Midwest, Toledo, Ohio, on March 30-31;

West, Grand Rapids, Mich., on March 29-30.

Pine Creek grad assumes big leadership role at Penn State

Pine Creek High School graduate Taylor Gross received a huge honor and an equally large responsibility last week when she was named as the first captain of the new NCAA Division I women’s ice hockey program at Penn State.

“Even if I was not captain, I would still need to be a leader because of my Division I experience on a team with a lot of freshmen,” she said. “But, I think we will surprise some people. We will be better than most people will expect.”

Her coach is confident too as he builds a program that will take on the likes of Syracuse and women’s national power Mercyhurst in the College Hockey America conference this October.

“Taylor is absolutely the ideal person to lead this team. She has significant experience and success at the Division I level, and has demonstrated the commitment to Penn State’s academic and athletic values in her time here already,” said Nittany Lions head coach Josh Brandwene. “She will be a tremendous leader for our program and a great mentor to our many young student-athletes.”

The 2010 Eagles graduate played on PSU’s club team this past spring semester after playing a season and a half for Hockey East member Connecticut. She appeared in 46 games during her UConn career and totaled 25 points (13 goals, 12 assists). The Colorado Springs native was the team’s 2010-11 Rookie of the Year.

She will lead 18 freshmen on a 25-player roster that includes a couple holdovers from the previous club squad. Women’s club hockey is a step down from Division III programs, which are below D-I. There is no Division II.

Gross partnered up with two fellow juniors and UConn transfers to give the club team their top scoring line despite playing only half a season. The forward did her best to contribute on the ice without overstepping her role as a newcomer in the locker room.

“I tried to be a leader but without getting in the way of the older club players who had been here for years,” the biology major said. “I stayed positive.”

Excitement is building for hockey in Pennsylvania’s Happy Valley, she said. The women will share a state-of-the-art arena when it opens in 2013 with the men’s team, which is coached by former Colorado College standout Guy Gadowsky. Terry Pegula, owner of the NHL’s Buffalo Sabres, donated $88 million for the Pegula Ice Arena and to bank roll the two programs.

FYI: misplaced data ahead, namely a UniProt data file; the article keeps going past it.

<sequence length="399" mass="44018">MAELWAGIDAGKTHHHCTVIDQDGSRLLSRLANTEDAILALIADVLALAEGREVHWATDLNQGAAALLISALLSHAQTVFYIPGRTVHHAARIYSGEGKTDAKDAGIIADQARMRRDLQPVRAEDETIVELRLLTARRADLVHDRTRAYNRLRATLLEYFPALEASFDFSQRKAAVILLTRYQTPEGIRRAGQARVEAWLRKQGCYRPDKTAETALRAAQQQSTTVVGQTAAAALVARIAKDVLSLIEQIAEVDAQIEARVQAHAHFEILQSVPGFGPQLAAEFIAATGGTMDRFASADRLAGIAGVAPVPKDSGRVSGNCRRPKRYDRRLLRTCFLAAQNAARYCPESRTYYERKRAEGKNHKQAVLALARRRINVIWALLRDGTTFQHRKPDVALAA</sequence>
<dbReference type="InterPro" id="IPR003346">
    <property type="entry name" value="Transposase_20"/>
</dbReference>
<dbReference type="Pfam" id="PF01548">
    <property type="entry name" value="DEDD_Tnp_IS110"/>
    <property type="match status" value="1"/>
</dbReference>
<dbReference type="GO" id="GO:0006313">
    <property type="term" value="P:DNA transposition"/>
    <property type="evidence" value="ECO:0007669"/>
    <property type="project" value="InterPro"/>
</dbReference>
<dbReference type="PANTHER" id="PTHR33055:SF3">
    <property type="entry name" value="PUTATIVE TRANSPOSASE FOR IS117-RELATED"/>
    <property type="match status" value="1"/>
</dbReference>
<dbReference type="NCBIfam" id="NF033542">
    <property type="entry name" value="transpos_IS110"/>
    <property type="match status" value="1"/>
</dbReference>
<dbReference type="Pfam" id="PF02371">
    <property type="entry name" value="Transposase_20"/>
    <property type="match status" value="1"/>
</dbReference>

The creation of the men’s program started a conference shuffle in Division I hockey that prompted CC to become one of the charter members of the new National Collegiate Hockey Conference, which is headquartered near the Broadmoor Hotel.

Gross is one of three Colorado Springs women set to play Division I hockey this winter including Rampart graduate Molli Mott, a standout forward for St. Cloud State, and defenseman Kristen Jakubowski, a former Cheyenne Mountain High School student in the Rensselaer Polytechnic Institute program. A fourth area player, former Minnesota captain and forward Emily West (Pine Creek), graduated in May after scoring the game-winner in the NCAA championship game.

Gross played with Mott on the Sabercats, a local Tier II high school team, and on the Tier I club Colorado Selects of Denver with Mott and West. Gross played against boys in the Colorado Springs Amateur Hockey Association until age 12, when her small frame – she is listed at 5-foot-1 as a college junior – led her to focus on girls’ leagues. Playing against the bigger boys certainly helped her development as a player in a physical sport, she said.

Her goal of obtaining a Division I scholarship was realized, but she soon grew tired of UConn, considered moving to St. Cloud State,  and then transferred to PSU over Christmas because of its strong academics and athletics. Because it was only a club, Gross could transfer to Penn State without having to sit out a season.

Now she is ready to lay the foundation of a new program with big-time resources and TV exposure. The men’s and women’s programs have the potential to become national powers.

“I am excited to be at Penn State,” she said. “We have a lot of good leaders among the returning club players and the (incoming) freshmen. Everyone will have to play a large role. My job is to make the freshmen feel welcome and build team unity. If we can do that, we will surprise some people who may be underestimating us.”